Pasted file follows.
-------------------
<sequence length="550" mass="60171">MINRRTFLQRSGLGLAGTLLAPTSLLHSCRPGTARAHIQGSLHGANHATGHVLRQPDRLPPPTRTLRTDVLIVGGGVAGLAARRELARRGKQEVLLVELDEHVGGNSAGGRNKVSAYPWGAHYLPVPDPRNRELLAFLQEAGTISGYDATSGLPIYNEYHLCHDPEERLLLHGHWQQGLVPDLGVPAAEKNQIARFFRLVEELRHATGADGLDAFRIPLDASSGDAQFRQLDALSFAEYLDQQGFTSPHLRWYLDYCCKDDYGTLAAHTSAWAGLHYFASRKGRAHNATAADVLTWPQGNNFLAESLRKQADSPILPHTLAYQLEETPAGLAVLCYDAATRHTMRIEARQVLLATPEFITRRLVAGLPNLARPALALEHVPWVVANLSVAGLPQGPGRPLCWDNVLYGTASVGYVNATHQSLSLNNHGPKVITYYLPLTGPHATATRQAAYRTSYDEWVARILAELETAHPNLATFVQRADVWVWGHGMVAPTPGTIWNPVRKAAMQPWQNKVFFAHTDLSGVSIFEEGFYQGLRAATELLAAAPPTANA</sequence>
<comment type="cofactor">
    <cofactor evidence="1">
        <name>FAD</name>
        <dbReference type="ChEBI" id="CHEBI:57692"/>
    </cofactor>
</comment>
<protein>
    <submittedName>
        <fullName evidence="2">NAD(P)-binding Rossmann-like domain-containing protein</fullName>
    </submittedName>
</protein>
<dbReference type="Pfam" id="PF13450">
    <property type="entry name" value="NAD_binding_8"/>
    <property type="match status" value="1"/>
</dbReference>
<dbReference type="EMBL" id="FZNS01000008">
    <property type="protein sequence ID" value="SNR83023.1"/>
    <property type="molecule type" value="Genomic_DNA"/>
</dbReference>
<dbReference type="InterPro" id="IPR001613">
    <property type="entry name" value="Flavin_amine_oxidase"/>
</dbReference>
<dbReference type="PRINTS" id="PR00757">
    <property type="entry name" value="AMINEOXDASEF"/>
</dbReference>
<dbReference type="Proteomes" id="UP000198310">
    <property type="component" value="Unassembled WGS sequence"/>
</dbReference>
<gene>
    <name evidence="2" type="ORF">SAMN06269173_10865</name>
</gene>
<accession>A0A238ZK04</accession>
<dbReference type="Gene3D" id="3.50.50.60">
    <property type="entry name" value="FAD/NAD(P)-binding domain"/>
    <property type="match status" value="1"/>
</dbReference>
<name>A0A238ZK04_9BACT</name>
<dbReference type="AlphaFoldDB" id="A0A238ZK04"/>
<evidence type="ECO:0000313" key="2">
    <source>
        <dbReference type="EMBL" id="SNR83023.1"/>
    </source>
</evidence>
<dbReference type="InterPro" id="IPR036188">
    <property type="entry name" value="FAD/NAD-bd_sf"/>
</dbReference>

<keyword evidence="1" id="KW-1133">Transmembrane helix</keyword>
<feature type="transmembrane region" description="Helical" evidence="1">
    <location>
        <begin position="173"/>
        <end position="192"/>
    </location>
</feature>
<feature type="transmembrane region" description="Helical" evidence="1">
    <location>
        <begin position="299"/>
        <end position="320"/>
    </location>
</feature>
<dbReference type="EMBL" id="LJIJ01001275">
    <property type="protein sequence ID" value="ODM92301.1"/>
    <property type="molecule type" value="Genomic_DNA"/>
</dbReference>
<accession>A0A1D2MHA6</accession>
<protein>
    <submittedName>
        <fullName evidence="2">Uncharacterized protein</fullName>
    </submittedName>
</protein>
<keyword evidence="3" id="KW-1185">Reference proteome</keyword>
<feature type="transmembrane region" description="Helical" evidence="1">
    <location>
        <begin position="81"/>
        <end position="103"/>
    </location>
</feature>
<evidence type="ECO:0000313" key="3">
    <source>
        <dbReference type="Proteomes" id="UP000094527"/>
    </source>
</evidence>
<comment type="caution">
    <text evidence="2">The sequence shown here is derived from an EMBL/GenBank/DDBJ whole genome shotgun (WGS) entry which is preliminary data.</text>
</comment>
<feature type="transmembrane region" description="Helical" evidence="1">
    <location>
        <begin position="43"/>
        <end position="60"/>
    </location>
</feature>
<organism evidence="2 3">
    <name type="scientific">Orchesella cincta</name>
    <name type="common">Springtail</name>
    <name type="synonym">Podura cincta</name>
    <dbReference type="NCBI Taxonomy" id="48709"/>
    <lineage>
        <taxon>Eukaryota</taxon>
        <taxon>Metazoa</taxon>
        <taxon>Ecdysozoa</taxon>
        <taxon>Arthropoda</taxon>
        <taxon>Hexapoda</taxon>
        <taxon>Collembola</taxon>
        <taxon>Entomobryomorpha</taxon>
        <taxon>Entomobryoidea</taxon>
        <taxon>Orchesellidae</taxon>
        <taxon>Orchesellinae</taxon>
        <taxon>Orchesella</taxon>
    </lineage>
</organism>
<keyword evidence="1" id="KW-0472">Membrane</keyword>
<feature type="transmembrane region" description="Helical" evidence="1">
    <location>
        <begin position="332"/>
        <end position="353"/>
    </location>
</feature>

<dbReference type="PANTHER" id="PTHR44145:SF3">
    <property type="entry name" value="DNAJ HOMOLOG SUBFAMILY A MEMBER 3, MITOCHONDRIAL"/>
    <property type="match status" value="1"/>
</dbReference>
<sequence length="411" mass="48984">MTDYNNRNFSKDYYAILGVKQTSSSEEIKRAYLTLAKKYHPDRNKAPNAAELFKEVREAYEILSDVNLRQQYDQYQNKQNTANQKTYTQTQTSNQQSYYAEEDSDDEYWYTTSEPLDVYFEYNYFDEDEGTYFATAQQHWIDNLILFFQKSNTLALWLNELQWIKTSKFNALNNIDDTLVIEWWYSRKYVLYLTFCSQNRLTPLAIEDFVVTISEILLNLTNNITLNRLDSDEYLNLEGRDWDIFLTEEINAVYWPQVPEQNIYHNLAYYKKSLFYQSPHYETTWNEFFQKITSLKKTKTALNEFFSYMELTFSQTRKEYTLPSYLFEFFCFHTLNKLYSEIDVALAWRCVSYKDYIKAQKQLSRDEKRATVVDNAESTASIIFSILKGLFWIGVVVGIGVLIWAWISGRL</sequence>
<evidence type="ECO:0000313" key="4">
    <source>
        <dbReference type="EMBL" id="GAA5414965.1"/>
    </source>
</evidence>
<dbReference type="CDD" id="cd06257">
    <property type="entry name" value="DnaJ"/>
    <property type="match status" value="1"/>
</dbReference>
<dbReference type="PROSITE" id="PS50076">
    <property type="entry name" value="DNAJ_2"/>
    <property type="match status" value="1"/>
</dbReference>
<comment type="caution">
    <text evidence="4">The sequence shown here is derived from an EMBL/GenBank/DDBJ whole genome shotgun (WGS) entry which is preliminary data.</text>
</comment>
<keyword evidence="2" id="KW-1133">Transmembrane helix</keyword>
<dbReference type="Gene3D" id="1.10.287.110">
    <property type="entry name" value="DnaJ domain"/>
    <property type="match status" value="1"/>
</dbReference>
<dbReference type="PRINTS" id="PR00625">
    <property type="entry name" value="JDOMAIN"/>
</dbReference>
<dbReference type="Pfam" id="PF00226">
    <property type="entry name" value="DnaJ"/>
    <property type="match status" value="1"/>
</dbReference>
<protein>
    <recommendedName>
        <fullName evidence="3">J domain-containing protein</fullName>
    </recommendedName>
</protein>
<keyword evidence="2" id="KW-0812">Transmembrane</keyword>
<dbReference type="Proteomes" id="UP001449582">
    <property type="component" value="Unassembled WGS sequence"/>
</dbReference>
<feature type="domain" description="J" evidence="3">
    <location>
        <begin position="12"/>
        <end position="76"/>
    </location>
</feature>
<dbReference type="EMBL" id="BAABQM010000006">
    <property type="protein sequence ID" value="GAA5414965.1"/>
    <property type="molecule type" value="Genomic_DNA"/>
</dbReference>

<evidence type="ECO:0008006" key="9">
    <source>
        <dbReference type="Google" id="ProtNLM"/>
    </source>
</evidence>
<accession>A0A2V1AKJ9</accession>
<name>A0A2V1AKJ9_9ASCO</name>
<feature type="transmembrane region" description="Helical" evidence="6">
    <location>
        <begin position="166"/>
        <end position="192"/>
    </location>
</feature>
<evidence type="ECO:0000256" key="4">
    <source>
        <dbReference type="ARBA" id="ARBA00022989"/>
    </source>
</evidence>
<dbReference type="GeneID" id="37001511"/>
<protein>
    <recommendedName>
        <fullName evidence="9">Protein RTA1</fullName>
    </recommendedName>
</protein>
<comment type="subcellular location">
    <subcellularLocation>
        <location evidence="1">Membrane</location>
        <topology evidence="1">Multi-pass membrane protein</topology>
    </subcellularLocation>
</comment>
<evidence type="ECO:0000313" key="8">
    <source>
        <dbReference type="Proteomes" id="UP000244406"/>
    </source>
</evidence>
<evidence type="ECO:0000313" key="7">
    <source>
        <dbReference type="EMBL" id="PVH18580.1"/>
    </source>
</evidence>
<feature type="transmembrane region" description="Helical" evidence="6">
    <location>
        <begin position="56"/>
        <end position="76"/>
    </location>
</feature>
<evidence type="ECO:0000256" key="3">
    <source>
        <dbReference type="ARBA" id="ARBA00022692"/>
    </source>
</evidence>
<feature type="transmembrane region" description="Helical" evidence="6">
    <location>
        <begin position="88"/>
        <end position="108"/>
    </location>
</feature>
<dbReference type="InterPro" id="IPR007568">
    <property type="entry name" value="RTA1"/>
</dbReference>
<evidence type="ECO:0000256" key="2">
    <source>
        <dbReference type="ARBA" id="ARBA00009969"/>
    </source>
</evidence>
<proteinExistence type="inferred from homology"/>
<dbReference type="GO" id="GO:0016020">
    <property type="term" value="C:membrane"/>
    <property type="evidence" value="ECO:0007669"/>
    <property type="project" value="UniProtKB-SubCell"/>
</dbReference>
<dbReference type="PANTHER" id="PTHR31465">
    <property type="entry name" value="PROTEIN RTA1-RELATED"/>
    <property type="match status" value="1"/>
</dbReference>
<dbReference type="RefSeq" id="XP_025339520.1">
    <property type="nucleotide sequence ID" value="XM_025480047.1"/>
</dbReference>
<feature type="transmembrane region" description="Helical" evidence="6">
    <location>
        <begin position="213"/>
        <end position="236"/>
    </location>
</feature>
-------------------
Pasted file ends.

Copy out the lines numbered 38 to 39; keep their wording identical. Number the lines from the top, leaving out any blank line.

<name>A0A238ZK04_9BACT</name>
<dbReference type="AlphaFoldDB" id="A0A238ZK04"/>